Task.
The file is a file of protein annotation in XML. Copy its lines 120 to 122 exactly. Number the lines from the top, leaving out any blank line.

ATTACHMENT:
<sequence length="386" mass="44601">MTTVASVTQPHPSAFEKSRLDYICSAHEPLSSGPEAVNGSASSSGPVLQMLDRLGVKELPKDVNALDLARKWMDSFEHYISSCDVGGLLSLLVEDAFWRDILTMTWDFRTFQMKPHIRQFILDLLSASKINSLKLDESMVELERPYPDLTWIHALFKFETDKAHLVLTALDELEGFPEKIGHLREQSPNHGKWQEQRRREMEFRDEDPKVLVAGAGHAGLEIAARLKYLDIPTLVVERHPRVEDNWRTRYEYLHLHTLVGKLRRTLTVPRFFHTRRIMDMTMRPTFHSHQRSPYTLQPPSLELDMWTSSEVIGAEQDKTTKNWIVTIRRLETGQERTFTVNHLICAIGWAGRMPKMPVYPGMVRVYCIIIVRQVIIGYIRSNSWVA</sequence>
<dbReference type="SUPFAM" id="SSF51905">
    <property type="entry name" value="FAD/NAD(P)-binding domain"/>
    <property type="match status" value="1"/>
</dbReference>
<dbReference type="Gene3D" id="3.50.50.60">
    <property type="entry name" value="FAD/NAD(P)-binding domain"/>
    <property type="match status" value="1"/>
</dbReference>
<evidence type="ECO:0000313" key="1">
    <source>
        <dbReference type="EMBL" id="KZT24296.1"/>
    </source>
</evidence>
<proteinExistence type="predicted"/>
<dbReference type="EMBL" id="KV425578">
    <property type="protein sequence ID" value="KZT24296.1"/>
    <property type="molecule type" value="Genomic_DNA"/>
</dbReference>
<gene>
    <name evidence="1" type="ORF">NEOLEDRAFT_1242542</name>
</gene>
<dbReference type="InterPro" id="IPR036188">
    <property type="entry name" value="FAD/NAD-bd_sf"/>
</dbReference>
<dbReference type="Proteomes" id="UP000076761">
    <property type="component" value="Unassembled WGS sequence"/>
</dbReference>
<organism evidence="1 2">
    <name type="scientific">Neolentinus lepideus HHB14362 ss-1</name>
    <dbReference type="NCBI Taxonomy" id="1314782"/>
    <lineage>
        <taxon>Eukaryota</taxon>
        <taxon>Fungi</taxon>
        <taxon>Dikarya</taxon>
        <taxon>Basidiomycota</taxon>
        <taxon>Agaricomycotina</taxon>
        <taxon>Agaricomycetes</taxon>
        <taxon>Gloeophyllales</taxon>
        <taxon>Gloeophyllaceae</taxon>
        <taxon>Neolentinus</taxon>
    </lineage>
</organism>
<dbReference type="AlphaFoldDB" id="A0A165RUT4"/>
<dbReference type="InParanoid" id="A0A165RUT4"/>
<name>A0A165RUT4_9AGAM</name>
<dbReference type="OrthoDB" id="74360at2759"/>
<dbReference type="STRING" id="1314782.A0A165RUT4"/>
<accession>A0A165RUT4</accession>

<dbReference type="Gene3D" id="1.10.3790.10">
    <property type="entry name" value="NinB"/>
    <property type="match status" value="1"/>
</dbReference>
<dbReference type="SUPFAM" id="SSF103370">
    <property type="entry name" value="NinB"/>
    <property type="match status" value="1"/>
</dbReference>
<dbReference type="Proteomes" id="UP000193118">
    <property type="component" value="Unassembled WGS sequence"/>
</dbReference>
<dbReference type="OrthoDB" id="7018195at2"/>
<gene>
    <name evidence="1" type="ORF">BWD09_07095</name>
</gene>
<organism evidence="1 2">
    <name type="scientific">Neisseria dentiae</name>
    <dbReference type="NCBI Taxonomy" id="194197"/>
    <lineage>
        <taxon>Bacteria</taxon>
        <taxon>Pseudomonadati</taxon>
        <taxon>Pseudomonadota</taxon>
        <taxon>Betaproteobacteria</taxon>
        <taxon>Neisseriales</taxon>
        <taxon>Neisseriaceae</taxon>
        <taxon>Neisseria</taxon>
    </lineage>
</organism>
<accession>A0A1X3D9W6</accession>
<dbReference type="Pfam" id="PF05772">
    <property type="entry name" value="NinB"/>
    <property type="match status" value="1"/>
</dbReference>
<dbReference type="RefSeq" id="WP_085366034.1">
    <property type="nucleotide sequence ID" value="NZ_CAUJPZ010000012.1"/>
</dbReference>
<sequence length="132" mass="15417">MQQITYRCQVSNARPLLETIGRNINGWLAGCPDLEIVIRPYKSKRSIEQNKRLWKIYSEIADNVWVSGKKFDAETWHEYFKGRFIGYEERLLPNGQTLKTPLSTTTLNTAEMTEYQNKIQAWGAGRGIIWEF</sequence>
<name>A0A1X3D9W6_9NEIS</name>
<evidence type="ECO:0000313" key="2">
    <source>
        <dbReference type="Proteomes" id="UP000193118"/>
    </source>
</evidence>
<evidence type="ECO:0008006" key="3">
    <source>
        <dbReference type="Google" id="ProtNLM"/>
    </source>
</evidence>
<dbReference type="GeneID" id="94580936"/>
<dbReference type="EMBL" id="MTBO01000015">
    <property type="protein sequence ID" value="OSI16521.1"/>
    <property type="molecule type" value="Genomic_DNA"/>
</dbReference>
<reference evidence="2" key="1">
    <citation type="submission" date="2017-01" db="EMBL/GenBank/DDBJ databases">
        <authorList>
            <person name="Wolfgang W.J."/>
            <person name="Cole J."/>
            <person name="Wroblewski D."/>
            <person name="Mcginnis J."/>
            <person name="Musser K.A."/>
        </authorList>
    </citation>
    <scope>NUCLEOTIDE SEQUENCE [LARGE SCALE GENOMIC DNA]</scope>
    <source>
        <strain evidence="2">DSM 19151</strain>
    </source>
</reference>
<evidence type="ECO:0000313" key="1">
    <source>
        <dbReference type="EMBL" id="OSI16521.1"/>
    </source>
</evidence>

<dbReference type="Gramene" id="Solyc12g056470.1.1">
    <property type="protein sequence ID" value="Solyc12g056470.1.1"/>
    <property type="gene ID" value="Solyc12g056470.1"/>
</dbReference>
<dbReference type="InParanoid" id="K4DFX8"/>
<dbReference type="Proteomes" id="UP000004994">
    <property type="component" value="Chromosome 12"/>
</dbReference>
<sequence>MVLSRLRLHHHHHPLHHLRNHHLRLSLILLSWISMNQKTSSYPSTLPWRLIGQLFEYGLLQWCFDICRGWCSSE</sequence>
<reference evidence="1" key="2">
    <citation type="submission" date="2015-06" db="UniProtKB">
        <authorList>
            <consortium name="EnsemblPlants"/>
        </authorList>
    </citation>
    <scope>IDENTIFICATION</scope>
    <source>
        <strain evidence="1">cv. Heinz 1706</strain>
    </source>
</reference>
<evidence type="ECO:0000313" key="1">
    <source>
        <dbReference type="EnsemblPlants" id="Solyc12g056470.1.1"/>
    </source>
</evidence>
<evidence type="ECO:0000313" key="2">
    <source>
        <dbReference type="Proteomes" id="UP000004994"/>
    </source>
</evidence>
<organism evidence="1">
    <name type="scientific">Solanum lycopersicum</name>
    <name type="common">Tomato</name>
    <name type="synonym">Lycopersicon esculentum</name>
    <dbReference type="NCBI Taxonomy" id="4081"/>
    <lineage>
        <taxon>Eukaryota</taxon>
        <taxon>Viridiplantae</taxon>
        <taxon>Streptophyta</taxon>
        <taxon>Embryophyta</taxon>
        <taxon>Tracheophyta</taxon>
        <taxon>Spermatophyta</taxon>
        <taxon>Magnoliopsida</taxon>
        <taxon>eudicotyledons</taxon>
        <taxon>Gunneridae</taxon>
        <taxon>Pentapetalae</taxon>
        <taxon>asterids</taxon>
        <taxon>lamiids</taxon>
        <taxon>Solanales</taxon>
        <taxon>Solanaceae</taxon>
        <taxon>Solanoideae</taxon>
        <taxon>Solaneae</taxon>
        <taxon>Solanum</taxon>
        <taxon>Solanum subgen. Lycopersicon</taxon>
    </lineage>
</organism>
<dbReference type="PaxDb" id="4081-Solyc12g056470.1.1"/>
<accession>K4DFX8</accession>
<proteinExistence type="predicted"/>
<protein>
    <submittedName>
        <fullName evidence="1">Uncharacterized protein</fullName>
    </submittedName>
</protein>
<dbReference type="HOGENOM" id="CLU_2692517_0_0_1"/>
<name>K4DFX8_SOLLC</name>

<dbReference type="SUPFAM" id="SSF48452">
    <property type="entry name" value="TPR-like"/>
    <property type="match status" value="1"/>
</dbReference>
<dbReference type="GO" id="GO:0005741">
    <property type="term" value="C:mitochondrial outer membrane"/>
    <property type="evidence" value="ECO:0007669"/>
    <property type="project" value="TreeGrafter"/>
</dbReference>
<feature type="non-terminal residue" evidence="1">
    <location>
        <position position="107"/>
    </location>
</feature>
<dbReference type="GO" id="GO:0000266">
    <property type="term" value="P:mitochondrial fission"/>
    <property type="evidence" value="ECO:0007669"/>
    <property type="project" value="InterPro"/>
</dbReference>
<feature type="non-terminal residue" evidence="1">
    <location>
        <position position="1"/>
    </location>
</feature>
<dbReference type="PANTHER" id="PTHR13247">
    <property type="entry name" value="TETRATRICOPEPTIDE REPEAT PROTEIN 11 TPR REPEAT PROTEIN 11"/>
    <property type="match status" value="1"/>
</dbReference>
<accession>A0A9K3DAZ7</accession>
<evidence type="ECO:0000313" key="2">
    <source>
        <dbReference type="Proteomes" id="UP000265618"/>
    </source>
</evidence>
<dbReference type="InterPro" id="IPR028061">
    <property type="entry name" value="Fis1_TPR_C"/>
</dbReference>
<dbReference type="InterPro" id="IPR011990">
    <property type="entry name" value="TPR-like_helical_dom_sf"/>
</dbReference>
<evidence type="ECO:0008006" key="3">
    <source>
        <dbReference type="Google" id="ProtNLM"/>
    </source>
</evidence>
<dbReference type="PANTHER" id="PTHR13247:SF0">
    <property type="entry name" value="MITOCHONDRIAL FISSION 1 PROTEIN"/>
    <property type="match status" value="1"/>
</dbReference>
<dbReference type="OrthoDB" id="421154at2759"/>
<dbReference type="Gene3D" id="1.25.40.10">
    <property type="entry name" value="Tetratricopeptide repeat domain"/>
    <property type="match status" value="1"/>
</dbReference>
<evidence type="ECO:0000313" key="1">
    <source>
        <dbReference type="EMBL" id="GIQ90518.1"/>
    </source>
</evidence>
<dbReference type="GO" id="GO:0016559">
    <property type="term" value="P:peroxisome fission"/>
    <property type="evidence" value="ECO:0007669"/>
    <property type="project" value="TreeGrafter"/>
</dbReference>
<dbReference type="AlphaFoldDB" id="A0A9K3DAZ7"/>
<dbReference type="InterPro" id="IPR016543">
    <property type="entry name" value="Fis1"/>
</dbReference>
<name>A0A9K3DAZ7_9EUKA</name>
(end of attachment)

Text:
        <dbReference type="EMBL" id="OSI16521.1"/>
    </source>
</evidence>